It was refreshing to chat about things besides work
When you learn that somebody on your team grew up in the same neighborhood your sister lives in, it's just another thing to add to your connection.
When you learn that someone homeschools their 2 children and they both graduated Summa Cum Laude from college, it adds another dimension to them you never would have thought about before.
These are the things that don't come up as often when you're working remotely because sometimes, you really just don't have a chance to bring it up while on chat or having video calls. But when you're sitting and drinking a beer at a WordCamp afterparty, you really get to chatting and these are the kinds of things that come up.
And work discussions were even better than doing video
When talking about certain troublesome customers, systems we need to improve, or just parts of the business we'd like to see get better, the in-person conversations were pure gold.
It became clear to me one of the big disadvantages of working remotely is that it's extremely difficult to convey all your emotion and body language via video chat. I think this is something I knew before intuitively, but this experience made that fact crystal clear. Speaking with people IRL made it easier to understand exactly how passionate somebody is about something.
This was a great experience for two reasons:
- It's taught me that we need better ways to influence our remote work with strategies and tools for conveying this emotive language. As of a few months ago, we're using a new feedback system called 15Five to drive a high-performing culture. I think this will help tremendously here.
- Now that we've met face-to-face, it will be that much easier to converse via video chat like we're just two people having a conversation. Real life conversation will lead to a deeper connection when working remotely.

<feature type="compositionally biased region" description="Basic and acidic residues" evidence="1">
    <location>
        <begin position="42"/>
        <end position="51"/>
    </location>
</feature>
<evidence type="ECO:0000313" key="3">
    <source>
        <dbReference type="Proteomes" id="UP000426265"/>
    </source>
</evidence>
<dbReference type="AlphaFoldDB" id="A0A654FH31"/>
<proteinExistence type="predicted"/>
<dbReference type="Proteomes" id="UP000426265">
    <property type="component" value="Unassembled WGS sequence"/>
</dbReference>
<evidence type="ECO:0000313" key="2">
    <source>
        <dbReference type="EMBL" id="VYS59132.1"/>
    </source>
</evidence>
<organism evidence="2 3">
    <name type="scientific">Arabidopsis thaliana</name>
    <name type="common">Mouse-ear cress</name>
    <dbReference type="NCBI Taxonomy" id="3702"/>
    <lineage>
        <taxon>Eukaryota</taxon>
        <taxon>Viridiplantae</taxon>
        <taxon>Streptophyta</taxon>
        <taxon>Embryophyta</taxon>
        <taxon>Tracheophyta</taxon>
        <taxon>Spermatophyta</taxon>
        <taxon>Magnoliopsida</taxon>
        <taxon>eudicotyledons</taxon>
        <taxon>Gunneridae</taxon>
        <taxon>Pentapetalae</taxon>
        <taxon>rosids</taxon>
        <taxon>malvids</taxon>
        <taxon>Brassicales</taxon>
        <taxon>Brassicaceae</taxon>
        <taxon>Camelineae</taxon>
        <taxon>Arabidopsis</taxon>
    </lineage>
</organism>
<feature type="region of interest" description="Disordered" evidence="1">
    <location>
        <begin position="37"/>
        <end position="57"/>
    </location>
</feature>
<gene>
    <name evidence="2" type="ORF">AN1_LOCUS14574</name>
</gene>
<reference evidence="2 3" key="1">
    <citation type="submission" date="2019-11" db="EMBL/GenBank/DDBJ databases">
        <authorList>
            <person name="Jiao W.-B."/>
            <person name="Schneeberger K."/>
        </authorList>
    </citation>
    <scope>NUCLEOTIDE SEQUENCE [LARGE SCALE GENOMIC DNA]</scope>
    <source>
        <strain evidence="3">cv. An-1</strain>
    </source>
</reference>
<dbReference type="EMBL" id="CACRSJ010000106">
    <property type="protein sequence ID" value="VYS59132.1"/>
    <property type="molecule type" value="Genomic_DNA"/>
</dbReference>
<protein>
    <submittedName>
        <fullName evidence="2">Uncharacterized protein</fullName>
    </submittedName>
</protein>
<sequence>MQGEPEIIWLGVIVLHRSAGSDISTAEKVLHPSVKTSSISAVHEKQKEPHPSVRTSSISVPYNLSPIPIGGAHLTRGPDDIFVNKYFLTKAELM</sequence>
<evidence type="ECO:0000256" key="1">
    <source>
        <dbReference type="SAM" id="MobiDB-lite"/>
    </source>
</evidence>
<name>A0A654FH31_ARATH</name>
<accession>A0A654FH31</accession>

Everything we talked about, be it WordPress-related or not, helped our team build trust, and that's the most important ingredient for any remote team to be successful.⚡️ Building culture as a remote team is extremely challenging, but meeting in-person accelerates that process. #WordPress Click To Tweet
While getting together and meeting some of the people I work with the most every day was 100% worth it, the next time we get together, we'll have to do more.
I'd like to make sure we can go on a real retreat with the team so we can do more than just a WordCamp. I want to organize a retreat that we can use to push WP Buffs forward by:
- Getting together in the same physical location and tackling some projects that might be simpler in person.
- Working on the business instead of in the business by reviewing our mission, milestones, and our big, hairy, audacious goals.
- Doing what we did at WordCamp Miami and having fun. Once you've done that with somebody, you realize they're just a regular person like you. And getting along, asking for help, and building a strong relationship becomes that much easier.
Now, that still leaves the question of our non-US team. If we do our retreat here in the US, those plane tickets are way more expensive. Full transparency: I haven't figured this part out yet so it's something I'll have to think about and budget for.
Getting even 3 people on our team together was well worth the investment and we'll have to get to planning another get-together later this year as WP Buffs continues to push forward.
Onward and upward!
— WP Buffs (@thewpbuffs) March 17, 2018